Succot: Six Months Late?
D. Rubinstein wrote:
Why does Succot fall on the calendar after Yom Kippur, and not after Passover? Succot deals with the fact that we sat in huts in the wilderness after we left Egypt, and the clouds that protected us. We were sitting in those huts and had those clouds right when we left Egypt, so historically, Succot should come right after, or during, Pesach.
Dear D. Rubinstein
Passover is in the spring when the weather stars getting warmer; if we were to make huts in the spring, it might seem like we were just building vacation bungalows to escape from the heat. Therefore, the Torah commanded us to build our succah-booths in the fall when it starts getting cool, making it clear that the succah is a commandment and not a cabana.
The Vilna Gaon offers another explanation: The succah represents the clouds of glory with which
Rain, Go Away
Elizabeth S. wrote:
The Talmud says rain during Succot is considered a curse. I am aware of the analogy of the servant and his master asking for a jug of water etc. My question is this: The fact that it rains on Succot - is this considered a curse no matter which country one lives in, or does it only apply in Israel, being that at that time it is NOT yet the rainy season?
Yes, rain during the Succot is not a good 'omen.' The Sages compare it to a servant who comes to pour a drink for his master, but instead of accepting the cup, the master splashes water in the servant's face. Likewise, we desire to perform the mitzvah of sitting in the succah, but instead, Hashem pours water on our heads.
So if it rains in Cleveland or Miami, is that a bad omen during Succot? It normally rains in those places during Succot. Or is it a bad omen only in Israel, where rain is highly unusual at that time of year? (I've lived in Israel seven years and remember only once feeling a few drops of rain on Succot.)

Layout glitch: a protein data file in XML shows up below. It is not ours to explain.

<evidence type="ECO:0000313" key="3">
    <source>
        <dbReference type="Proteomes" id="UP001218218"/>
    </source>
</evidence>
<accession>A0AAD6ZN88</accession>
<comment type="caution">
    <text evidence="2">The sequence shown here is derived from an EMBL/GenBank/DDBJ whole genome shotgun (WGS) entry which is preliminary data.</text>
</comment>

Logically, the bad omen should apply only in a land where it's not yet the rainy season. This would include not only Israel, but the whole Middle East and anywhere that isn't yet the rainy season.
However Rabbi Yechiel Michel Epstein writes that the 'bad omen' applies only in Israel. This can be explained as follows:
The mitzvahs were chiefly intended for the Land of Israel. Even mitzvahs having no obvious connection to the Land — mitzvahs such as Shabbat and Kashrut — were intended mainly for performance in Israel. Although mitzvahs certainly apply wherever you are; nevertheless, the mitzvahs are "laws of the
Hence, the analogy of the servant and the master can be seen as applying specifically to Israel.
- Sources: Aruch Hashulchan 639:20; Ramban, Leviticus 18:25
Mel Tanen wrote:
I am left-handed so I hold my lulav (palm branch) in my left hand and the etrog (citron) in my right hand. Do I still place the hadassim (myrtles) to the right of the lulav and the aravot (willows) to the left of the lulav?
Dear Mel Tanen,
According to Ashkenazic custom, a lefty holds his lulav in his left hand. However, the setting of the haddasim and aravot isthe same as everyone else, which is that the haddasim go on the right of the lulav (as you hold the lulav with its spine facing you).
The Sephardic custom is that even a lefty holds the lulav in the right hand.
- Sources: Shulchan Aruch Orach Chaim 651:3 and Rema; Mishna Berura ibid. note 12 in the name of the Pri Megadim